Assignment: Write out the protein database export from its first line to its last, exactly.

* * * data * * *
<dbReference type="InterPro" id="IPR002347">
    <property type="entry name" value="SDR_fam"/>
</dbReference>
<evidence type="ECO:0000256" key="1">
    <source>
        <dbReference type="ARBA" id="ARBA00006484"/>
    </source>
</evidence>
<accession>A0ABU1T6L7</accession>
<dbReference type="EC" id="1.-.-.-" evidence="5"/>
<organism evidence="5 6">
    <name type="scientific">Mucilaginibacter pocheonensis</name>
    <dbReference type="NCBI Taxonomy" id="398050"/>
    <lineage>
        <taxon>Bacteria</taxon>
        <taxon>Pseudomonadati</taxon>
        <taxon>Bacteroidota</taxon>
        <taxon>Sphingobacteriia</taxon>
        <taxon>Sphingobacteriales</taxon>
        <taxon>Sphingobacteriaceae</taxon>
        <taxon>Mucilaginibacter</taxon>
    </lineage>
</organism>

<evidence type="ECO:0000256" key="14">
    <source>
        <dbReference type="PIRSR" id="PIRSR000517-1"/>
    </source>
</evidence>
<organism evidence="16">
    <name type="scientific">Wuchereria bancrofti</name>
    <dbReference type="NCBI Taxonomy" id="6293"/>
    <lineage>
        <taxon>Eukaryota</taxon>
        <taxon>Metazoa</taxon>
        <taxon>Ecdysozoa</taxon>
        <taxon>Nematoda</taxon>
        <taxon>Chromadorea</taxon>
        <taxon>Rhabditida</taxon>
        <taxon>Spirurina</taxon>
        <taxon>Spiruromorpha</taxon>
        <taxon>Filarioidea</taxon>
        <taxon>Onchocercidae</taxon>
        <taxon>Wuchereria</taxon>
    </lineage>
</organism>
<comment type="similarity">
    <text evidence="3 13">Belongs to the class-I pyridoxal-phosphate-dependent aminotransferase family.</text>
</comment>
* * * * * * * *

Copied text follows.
<dbReference type="InterPro" id="IPR002347">
    <property type="entry name" value="SDR_fam"/>
</dbReference>
<evidence type="ECO:0000256" key="1">
    <source>
        <dbReference type="ARBA" id="ARBA00006484"/>
    </source>
</evidence>
<accession>A0ABU1T6L7</accession>
<dbReference type="EC" id="1.-.-.-" evidence="5"/>
<organism evidence="5 6">
    <name type="scientific">Mucilaginibacter pocheonensis</name>
    <dbReference type="NCBI Taxonomy" id="398050"/>
    <lineage>
        <taxon>Bacteria</taxon>
        <taxon>Pseudomonadati</taxon>
        <taxon>Bacteroidota</taxon>
        <taxon>Sphingobacteriia</taxon>
        <taxon>Sphingobacteriales</taxon>
        <taxon>Sphingobacteriaceae</taxon>
        <taxon>Mucilaginibacter</taxon>
    </lineage>
</organism>

<evidence type="ECO:0000256" key="14">
    <source>
        <dbReference type="PIRSR" id="PIRSR000517-1"/>
    </source>
</evidence>
<organism evidence="16">
    <name type="scientific">Wuchereria bancrofti</name>
    <dbReference type="NCBI Taxonomy" id="6293"/>
    <lineage>
        <taxon>Eukaryota</taxon>
        <taxon>Metazoa</taxon>
        <taxon>Ecdysozoa</taxon>
        <taxon>Nematoda</taxon>
        <taxon>Chromadorea</taxon>
        <taxon>Rhabditida</taxon>
        <taxon>Spirurina</taxon>
        <taxon>Spiruromorpha</taxon>
        <taxon>Filarioidea</taxon>
        <taxon>Onchocercidae</taxon>
        <taxon>Wuchereria</taxon>
    </lineage>
</organism>
<comment type="similarity">
    <text evidence="3 13">Belongs to the class-I pyridoxal-phosphate-dependent aminotransferase family.</text>
</comment>